Bromodomain (BDs) modules of BET proteins regulate the expression of target genes. The deregulation of the cellular quantity of these proteins is related to the development of many diseases and especially cancers. BET family comprises 4 proteins (BRD4, BDR3, BRD2, BRDT) each having 2 bromodomains in tandem (BD1 and BD2). The use of "pan-BET" molecules, inhibiting the entire family without any selectivity, remains problematic in the clinic because they impact many regulatory pathways. The current major challenge is therefore to develop a selective molecule, with the aim of specifically targeting certain signaling pathways as a function of the pathology to be treated. Such inhibitors would be a tool of choice for the validation of each protein as a therapeutic target and would provide strong arguments for initiating a (pre)clinical study.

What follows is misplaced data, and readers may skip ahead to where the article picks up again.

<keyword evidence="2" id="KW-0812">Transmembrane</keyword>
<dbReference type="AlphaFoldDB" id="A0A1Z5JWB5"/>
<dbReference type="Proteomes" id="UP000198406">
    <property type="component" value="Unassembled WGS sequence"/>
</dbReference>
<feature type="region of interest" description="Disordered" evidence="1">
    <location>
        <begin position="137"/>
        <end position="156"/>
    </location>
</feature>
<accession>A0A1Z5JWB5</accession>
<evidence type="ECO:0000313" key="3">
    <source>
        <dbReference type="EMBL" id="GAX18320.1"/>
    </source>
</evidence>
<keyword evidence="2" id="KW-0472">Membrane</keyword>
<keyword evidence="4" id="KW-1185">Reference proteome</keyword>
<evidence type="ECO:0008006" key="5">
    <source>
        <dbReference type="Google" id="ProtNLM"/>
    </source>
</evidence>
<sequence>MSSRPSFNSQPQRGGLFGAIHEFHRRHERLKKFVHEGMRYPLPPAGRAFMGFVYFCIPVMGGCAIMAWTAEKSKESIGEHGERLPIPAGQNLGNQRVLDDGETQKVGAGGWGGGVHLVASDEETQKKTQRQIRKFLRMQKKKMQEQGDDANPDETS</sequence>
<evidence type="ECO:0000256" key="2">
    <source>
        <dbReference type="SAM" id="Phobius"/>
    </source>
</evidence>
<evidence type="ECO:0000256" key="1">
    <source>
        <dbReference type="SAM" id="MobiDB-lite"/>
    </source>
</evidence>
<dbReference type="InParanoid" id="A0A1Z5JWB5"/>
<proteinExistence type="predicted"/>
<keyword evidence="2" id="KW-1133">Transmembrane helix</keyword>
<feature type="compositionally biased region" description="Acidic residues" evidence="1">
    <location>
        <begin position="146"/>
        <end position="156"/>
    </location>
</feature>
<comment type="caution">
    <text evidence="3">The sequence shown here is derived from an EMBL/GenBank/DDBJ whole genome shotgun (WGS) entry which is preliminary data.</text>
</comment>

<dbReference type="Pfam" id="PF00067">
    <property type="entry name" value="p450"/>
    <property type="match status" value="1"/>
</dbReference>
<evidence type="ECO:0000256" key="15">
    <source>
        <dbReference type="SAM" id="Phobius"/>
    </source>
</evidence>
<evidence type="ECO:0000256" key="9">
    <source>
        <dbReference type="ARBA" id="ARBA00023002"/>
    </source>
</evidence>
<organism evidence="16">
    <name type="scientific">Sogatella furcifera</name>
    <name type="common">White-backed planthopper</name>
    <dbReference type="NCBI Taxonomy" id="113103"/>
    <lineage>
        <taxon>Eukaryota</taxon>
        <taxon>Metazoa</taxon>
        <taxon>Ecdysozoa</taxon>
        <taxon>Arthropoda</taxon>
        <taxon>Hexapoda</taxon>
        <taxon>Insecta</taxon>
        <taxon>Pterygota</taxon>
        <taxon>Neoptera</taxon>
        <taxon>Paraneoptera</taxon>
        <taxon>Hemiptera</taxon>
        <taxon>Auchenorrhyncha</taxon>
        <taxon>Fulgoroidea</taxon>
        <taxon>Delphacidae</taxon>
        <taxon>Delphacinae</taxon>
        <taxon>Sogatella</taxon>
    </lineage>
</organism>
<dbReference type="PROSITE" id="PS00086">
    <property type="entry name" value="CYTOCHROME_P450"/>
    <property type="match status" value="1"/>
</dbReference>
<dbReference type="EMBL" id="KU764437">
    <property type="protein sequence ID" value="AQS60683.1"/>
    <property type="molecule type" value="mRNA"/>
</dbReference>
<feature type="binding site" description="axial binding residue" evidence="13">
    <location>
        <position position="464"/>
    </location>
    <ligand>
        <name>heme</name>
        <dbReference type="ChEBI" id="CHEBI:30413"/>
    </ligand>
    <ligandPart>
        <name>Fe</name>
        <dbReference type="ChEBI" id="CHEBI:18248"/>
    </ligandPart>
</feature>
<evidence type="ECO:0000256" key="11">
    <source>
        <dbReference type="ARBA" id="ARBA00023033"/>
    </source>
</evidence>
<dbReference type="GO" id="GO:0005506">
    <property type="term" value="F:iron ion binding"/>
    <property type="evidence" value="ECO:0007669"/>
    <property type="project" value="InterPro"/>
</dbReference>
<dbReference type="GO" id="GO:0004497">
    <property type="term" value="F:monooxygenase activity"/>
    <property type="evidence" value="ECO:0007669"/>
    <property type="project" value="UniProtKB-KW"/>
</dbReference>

In the ongoing project, we aim to address the design, synthesis and biological evaluation of selective compounds with the objective to decipher the "individual" role of the two BDs present in the same protein and to specify the therapeutic interest of this selectivity. In addition to the chemistry and structural biochemistry performed routinely in the laboratory (synthesis and biophysical evaluation using ITC, HTRF, crystallography, etc.), we are currently able to carry out chemoproteomics, (epi)genomic (ChIP-seq/Chem-Seq) and cell-based studies (nanoBRET), to fully qualified lead compounds for future ex vivo and in vivo studies.